Drills for Pure Putting: Five go-to exercises that have stood the test of time
If you want some simple but effective drills to help you with your stroke, alignment and accuracy, then look no further.
These five drills all help with a different part of your putting, and are aimed to help you cut down the number of putts per round.
1. Belly Putting
One of the reasons belly putters worked so well was because they promoted the correct release of the putterhead. With the grip anchored in the stomach, the head was free to release past the handle in true pendulum style; contrast that with a stroke where the handle moves forward with the head, denying it the ideal acceleration and rotation.
Train The Feel
Of course anchoring is now illegal, but you can gain the same feel for the release by pushing the butt of your regular- length putter into your stomach and gripping on the metal. Swing back and through. Feel how, with the butt anchored, the head releases freely past the hands.
Spend a while making this belly stroke, feeling how the putterhead wants to move. Then take your regular stance and hit several putts, channelling the feel of the stroke. You'll feel able to create a more fluent release of the putterhead, one which promotes a smoother roll of the ball.
2. Tee Gate
Frame the putter head with two tee pegs. Quite simply hit a series of short putts, getting the putter to swing through the gate without catching either tee. This drill trains path and strike, as catching the inner tee means an inside attack/toe strike and hitting the outer tee means an outside attack and heel strike.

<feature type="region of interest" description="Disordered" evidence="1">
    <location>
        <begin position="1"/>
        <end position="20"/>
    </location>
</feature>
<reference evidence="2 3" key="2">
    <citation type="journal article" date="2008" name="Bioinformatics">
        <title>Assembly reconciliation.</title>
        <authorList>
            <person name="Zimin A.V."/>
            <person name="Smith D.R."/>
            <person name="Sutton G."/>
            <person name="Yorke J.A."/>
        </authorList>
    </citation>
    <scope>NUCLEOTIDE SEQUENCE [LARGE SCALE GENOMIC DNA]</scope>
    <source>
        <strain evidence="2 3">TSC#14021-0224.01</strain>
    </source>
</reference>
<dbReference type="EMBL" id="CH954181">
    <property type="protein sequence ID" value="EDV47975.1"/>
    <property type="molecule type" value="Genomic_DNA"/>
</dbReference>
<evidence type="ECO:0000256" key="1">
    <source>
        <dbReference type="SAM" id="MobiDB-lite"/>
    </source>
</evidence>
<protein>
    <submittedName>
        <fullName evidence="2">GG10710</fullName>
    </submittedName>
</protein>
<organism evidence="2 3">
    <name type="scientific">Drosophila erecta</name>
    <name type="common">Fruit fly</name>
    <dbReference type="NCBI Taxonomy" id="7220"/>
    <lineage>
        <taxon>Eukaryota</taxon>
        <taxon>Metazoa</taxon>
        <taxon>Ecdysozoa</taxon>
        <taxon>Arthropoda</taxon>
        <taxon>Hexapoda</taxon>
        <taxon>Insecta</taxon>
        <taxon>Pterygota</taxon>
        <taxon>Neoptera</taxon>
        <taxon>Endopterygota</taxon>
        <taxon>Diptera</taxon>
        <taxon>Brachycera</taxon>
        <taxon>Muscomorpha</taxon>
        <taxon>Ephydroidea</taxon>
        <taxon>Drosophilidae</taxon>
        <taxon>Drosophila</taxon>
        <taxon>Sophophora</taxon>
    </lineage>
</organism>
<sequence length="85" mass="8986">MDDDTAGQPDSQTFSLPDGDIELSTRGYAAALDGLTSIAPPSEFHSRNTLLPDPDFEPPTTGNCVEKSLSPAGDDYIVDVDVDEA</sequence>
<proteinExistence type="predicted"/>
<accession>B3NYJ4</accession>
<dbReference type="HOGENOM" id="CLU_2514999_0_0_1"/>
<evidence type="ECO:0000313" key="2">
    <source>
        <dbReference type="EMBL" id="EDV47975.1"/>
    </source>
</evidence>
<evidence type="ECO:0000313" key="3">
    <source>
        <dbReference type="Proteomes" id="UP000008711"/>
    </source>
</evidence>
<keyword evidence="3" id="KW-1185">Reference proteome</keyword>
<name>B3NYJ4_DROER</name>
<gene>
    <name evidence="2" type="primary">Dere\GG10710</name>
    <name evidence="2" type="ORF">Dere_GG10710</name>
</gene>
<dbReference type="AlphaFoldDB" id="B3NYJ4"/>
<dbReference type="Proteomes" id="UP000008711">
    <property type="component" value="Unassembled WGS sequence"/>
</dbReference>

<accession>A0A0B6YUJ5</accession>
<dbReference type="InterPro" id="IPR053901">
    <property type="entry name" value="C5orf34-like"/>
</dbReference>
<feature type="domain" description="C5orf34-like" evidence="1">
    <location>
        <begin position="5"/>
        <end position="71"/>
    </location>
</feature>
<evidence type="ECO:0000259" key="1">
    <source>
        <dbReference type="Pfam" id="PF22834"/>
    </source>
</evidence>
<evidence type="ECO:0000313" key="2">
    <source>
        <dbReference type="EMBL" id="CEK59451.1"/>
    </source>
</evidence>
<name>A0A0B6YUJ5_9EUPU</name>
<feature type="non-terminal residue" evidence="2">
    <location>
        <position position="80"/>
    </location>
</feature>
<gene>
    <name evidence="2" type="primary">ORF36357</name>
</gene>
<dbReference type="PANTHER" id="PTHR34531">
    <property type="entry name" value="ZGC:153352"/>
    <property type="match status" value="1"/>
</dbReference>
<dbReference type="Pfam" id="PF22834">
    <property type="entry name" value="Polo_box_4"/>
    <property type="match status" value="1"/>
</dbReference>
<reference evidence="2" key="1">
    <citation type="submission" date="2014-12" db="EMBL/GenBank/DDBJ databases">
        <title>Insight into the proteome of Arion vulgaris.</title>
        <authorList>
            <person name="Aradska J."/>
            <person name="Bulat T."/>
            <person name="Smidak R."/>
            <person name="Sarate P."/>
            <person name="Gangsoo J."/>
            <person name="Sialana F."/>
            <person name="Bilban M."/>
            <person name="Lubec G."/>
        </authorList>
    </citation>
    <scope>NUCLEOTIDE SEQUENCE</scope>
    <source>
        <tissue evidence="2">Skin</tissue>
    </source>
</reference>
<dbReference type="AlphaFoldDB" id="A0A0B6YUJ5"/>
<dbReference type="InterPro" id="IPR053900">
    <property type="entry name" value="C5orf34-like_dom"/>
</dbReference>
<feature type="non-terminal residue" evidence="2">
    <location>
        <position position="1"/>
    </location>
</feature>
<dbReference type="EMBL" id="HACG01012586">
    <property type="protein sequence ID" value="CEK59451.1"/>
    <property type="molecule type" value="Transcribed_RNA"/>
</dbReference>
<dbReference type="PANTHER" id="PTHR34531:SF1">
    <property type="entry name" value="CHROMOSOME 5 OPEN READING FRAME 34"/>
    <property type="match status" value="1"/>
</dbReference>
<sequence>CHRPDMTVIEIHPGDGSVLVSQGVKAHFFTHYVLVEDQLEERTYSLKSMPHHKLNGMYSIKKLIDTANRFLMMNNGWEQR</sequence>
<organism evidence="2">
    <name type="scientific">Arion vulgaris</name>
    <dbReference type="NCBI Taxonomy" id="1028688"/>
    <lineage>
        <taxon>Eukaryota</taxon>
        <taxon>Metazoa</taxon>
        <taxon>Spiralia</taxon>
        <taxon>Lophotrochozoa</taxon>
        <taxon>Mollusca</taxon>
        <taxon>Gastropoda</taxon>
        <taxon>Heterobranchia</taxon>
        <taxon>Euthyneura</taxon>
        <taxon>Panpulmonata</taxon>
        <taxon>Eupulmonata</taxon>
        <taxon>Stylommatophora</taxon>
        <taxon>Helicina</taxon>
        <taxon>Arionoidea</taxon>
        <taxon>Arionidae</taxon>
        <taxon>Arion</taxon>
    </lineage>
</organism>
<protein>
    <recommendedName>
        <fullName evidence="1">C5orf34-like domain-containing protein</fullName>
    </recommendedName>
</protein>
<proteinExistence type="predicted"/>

Training a pure path means no need for midstroke clubface manipulation and more consistent, less nervy putting.
3. High Side
Amateurs typically underborrow on breaking putts, but here is a drill that addresses it. Gather five balls. Find a curving putt on the practice green – it could be any length, from 5ft to 50ft.
Your simple mission is to ensure every putt either drops in the hole or passes it on the high side. Make this a regular part of your practice and you will improve your pace... and start to see more putts dropping in.
4. Black Mark
Get yourself a ball marker and draw a strong black line around the middle of the ball. Set the ball on the turf so the line is vertical.
Now hit putts. The black line provides great feedback on the quality of your contact. If the line remains upright as the ball rolls it reveals a pure, smooth, end-over-end roll. An oscillating line indicates either a skidding, bouncing strike o the blade or sidespin applied to the ball.
5. Twin Circles
This is a version of the famous clockface drill that asks you to hole putts in a circle around the hole. Set up an inner and outer ring of four golf balls, the first 3ft from the cup and the second 5ft away. Make sure the rings are offset so that no two putts go over the same slopes
Starting at any point, try to knock all eight balls in. Miss one and you must start again. This mimics course conditions by getting you to treat each putt as a separate event, and by adding pressure as you reach the last balls. If you complete it twice in a row, go to 4ft and 6ft circles.